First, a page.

Location: The Storefront Project, 70 Orchard Street
Price: Free
Time: Opening reception, 6 p.m.–9 p.m.; Tuesday–Sunday, 1 p.m.–6 p.m.

—Sarah Cascone

 

Wednesday, October 30–Saturday, December 14

Sam McKinnis, <em>Johnny's Puppy</em> (2015). Courtesy of Almine Rech.

Sam McKinnis, Johnny’s Puppy (2015). Courtesy of Almine Rech.

6. “LINEUP” at Almine Rech

Stripes were traditionally designed for architecture and textiles, but there has been little attempt to study how they have been embraced by art movements in the 20th and 21st centuries. To rectify that, Alex Bacon has curated this group show of works by historic artists (Pablo Picasso, Henri Matisse, Agnes Martin) and contemporary ones (Chloe Wise, Vaugn Spann, Sam McKinniss) who have incorporated stripes into their work.

Location: Almine Rech, 39 East 78th Street
Price: Free
Time: Opening reception, 6 p.m.–8 p.m.; Tuesday–Saturday, 10 a.m.–6 p.m.

—Tanner West

 

Wednesday, October 30–Wednesday, December 18

Ebecho Muslimova, Fatebe Lightning in the Mezzanine (2019). Courtesy of Magenta Plains.

7. “Ebecho Muslimova: TRAPS!” at Magenta Plains

For anyone who has not been blessed to stand in front of an Ebecho Muslimova work, make it a priority to see this show. In Muslimova’s surreal, multi-color, multi-textural works, a character named Fatebe often performs amazing—and humorous—feats with her body. For the artist’s second show at the gallery Magenta Plains, she is showing five new large-scale paintings across two floors, as well as works on paper.

Location: Magenta Plains, 94 Allen Street
Price: Free
Time: Opening reception, 6 p.m.–8 p.m.; Wednesday–Sunday, 11 a.m.–6 p.m.

—Cristina Cruz

 

Thursday, October 31–Monday, November 4

Fornasetti biscotti-pattern porcelain plates with trompe l’oeil cookies (circa the 1950s and ‘60s). Photo courtesy of Earle Vandekar of Knightsbridge.

Fornasetti biscotti-pattern porcelain plates with trompe l’oeil cookies (circa the 1950s–60s). Photo courtesy of Earle Vandekar of Knightsbridge, New York.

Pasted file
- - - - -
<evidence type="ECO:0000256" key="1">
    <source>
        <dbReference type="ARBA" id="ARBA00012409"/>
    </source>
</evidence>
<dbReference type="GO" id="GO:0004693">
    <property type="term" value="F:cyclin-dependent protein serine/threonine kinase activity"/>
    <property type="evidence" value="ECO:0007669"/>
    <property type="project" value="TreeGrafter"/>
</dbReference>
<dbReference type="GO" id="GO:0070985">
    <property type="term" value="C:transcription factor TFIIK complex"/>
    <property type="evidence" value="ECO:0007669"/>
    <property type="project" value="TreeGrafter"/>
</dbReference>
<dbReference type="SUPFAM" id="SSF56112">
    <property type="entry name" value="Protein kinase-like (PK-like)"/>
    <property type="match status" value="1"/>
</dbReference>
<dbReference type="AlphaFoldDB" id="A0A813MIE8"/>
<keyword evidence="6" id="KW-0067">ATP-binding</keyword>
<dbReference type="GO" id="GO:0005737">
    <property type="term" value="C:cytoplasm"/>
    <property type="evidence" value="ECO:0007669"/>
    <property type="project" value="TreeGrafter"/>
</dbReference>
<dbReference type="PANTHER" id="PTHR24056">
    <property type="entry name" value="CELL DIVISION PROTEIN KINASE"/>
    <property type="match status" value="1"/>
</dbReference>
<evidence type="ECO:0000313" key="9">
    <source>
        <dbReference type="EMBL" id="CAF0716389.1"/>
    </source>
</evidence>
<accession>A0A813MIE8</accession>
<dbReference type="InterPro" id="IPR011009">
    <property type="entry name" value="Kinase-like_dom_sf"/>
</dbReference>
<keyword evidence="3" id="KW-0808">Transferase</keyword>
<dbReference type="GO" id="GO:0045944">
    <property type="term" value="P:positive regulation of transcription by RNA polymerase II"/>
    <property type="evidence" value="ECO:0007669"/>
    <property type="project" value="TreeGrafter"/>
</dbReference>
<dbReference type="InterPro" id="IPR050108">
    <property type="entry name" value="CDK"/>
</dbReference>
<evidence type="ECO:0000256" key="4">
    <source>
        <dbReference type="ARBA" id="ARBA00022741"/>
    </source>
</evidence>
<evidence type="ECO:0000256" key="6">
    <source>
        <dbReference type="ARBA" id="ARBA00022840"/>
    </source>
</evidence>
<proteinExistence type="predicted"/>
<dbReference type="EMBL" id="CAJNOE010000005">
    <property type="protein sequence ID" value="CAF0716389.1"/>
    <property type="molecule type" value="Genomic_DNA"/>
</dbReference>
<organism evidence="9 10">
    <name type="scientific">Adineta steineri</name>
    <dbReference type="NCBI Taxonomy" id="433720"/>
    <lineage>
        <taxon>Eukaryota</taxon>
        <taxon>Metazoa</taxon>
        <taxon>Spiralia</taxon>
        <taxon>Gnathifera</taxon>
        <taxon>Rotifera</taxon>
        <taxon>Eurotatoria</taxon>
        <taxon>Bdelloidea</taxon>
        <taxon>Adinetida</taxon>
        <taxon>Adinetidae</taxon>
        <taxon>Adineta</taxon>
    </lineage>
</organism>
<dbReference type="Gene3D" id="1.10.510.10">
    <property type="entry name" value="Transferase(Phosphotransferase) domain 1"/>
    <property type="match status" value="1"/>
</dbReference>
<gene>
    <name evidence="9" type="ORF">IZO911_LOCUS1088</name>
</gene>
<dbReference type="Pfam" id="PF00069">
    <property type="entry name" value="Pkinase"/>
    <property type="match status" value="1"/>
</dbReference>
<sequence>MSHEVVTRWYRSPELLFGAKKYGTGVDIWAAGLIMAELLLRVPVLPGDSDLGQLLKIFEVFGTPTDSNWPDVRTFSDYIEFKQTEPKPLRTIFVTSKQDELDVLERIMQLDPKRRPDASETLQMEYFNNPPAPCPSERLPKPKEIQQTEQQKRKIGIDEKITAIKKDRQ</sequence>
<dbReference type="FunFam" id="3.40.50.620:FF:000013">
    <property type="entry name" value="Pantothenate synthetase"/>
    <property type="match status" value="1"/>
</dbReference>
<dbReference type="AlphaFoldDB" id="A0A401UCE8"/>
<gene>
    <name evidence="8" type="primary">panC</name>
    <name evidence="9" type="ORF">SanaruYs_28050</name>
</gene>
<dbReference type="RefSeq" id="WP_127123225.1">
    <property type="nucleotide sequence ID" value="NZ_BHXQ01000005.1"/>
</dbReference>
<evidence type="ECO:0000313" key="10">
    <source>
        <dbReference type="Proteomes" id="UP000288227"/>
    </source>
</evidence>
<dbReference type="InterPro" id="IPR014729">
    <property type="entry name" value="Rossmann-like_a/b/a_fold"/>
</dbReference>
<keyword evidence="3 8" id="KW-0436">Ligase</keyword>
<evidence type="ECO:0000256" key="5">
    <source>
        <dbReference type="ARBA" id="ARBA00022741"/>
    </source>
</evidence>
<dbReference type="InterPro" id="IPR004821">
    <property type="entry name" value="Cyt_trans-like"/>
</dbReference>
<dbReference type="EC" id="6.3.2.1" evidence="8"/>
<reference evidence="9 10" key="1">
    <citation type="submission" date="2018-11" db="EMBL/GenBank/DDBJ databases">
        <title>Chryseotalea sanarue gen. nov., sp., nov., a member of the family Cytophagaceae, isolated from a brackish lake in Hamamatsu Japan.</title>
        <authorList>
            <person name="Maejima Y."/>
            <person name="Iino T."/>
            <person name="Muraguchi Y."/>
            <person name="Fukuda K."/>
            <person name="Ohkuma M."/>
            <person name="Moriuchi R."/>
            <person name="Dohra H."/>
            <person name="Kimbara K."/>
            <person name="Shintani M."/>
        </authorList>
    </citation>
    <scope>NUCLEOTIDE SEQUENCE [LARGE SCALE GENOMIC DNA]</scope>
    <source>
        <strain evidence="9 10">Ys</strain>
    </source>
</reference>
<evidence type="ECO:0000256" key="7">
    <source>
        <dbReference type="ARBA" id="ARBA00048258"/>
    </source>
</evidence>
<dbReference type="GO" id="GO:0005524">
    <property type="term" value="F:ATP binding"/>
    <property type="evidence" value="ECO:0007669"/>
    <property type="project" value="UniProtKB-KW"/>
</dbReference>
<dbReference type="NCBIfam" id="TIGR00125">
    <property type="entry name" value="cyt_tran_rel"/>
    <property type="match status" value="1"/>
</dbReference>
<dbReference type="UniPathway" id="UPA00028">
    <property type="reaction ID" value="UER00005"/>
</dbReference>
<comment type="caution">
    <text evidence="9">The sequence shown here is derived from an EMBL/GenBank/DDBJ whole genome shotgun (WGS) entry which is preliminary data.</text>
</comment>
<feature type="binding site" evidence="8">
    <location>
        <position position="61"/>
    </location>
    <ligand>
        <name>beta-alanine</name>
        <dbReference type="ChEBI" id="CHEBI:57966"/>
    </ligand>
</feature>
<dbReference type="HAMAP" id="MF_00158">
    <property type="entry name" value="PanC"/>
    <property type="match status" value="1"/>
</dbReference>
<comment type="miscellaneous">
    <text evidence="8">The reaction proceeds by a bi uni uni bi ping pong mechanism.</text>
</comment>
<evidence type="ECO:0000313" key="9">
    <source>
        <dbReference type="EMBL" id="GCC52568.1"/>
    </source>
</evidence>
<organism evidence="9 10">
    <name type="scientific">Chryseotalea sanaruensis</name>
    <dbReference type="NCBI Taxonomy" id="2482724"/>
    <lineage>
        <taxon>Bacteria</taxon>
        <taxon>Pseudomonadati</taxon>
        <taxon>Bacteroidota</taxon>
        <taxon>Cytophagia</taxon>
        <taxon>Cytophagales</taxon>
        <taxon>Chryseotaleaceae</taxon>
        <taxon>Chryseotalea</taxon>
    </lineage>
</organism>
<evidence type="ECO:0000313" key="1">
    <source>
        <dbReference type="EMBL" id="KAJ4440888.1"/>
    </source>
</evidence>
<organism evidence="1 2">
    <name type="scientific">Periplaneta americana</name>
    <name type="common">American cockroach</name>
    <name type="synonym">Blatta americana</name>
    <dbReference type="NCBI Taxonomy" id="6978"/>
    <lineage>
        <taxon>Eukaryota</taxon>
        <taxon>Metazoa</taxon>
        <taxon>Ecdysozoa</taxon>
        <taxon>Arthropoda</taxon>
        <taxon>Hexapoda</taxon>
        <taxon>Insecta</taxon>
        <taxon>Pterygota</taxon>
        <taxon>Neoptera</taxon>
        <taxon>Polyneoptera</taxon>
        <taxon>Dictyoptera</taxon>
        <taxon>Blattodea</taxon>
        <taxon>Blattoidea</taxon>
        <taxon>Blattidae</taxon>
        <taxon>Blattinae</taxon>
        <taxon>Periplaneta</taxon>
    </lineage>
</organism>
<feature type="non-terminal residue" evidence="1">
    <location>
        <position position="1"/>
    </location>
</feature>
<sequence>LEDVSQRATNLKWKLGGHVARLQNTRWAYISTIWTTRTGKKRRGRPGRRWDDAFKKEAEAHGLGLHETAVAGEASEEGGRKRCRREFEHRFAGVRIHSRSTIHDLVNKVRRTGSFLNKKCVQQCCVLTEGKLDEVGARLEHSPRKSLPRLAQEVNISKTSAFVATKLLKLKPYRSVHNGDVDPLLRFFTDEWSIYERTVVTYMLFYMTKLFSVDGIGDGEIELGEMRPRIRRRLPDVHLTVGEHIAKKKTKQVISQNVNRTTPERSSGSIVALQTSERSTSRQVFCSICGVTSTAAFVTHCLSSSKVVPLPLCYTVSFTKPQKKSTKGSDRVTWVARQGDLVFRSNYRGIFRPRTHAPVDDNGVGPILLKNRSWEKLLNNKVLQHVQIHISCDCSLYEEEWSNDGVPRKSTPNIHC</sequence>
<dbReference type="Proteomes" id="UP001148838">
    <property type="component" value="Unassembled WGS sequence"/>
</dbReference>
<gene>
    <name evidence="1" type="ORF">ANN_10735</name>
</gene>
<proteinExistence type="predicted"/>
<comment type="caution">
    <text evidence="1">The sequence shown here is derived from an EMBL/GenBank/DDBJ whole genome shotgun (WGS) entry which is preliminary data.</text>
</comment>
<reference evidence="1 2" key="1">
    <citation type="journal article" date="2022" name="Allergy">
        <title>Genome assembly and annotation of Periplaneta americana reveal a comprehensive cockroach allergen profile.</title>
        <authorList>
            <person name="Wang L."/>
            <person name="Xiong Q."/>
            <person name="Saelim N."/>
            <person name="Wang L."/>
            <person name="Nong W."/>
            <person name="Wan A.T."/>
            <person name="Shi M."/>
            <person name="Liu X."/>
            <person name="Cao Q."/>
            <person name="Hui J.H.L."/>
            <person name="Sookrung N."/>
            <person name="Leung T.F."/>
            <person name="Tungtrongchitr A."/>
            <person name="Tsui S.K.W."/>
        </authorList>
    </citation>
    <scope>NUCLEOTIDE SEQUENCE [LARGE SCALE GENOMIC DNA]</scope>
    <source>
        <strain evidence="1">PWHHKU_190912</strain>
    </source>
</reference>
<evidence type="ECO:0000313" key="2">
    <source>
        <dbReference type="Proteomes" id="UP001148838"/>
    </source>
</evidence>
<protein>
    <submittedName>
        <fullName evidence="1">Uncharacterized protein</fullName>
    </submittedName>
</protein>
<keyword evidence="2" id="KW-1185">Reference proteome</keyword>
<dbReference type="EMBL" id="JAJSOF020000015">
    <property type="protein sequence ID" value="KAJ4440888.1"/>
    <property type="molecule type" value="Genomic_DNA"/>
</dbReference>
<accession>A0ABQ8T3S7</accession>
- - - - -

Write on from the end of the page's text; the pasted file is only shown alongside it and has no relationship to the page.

8. “AADLA Fine Art & Antiques Show” at Wallace Hall

The Art and Antique Dealers League of America’s annual fair features 25 dealers, mostly from the New York area. But the treasures on offer hail from all over the globe, from an inlaid iron cabinet made in 19th-century Japan, to a beaded bag crafted by the Plains Indians, to an 18-carat gold Victorian bracelet from England dating to 1875.

Location: Wallace Hall, Church of St. Ignatius Loyola, 980 Park Avenue at East 84th Street
Price: $20
Time: Thursday–Saturday, 11 a.m.–7 p.m.; Sunday and Monday, 11 a.m.–6 p.m.

—Nan Stewert

 

Friday, November 1

 

Michael Stipe. Photo by Joe Schildhorn/BFA.

Michael Stipe. Photo by Joe Schildhorn/BFA.

9. “Michael Stipe with Douglas Coupland and Jonathan Berger” at the New York Public Library

REM frontman Michael Stipe has a new photography book out, Stipe on Our Interference Times, which he wrote with Canadian artist and author Douglas Coupland. The two will talk with cross-disciplinary artist Jonathan Berger and discuss Stipe’s creative process and his stint as a studio art major at the University of Georgia.

Location: The New York Public Library, Stephen A. Schwarzman Building, Celeste Bartos Forum, 42nd Street and 5th Avenue
Price: $40
Time: 7 p.m.

—Sarah Cascone

 

Friday, November 1–Sunday, January 26, 2020

Anne Marguérite Joséphine Henriette Rouillé de Marigny, Baroness Hyde de Neuville, <i> Self-Portrait</i> (circa 1800–10) Image courtesy of the New-York Historical Society, Purchase, 1953.238

Anne Marguérite Joséphine Henriette Rouillé de Marigny, Baroness Hyde de Neuville, Self-Portrait (circa 1800–10). Image courtesy of the New-York Historical Society.

10.Artist in Exile: The Visual Diary of Baroness Hyde de Neuville” at the New-York Historical Society

This show presents more than 100 watercolors and drawings by Anne Marguérite Joséphine Henriette Rouillé de Marigny, Baroness Hyde de Neuville. She was self-taught and far ahead of her time, making works that celebrated the history, culture, and diverse populations of the young United States. This is the first expansive presentation of her art, showcasing many recently discovered works, including rare drawings.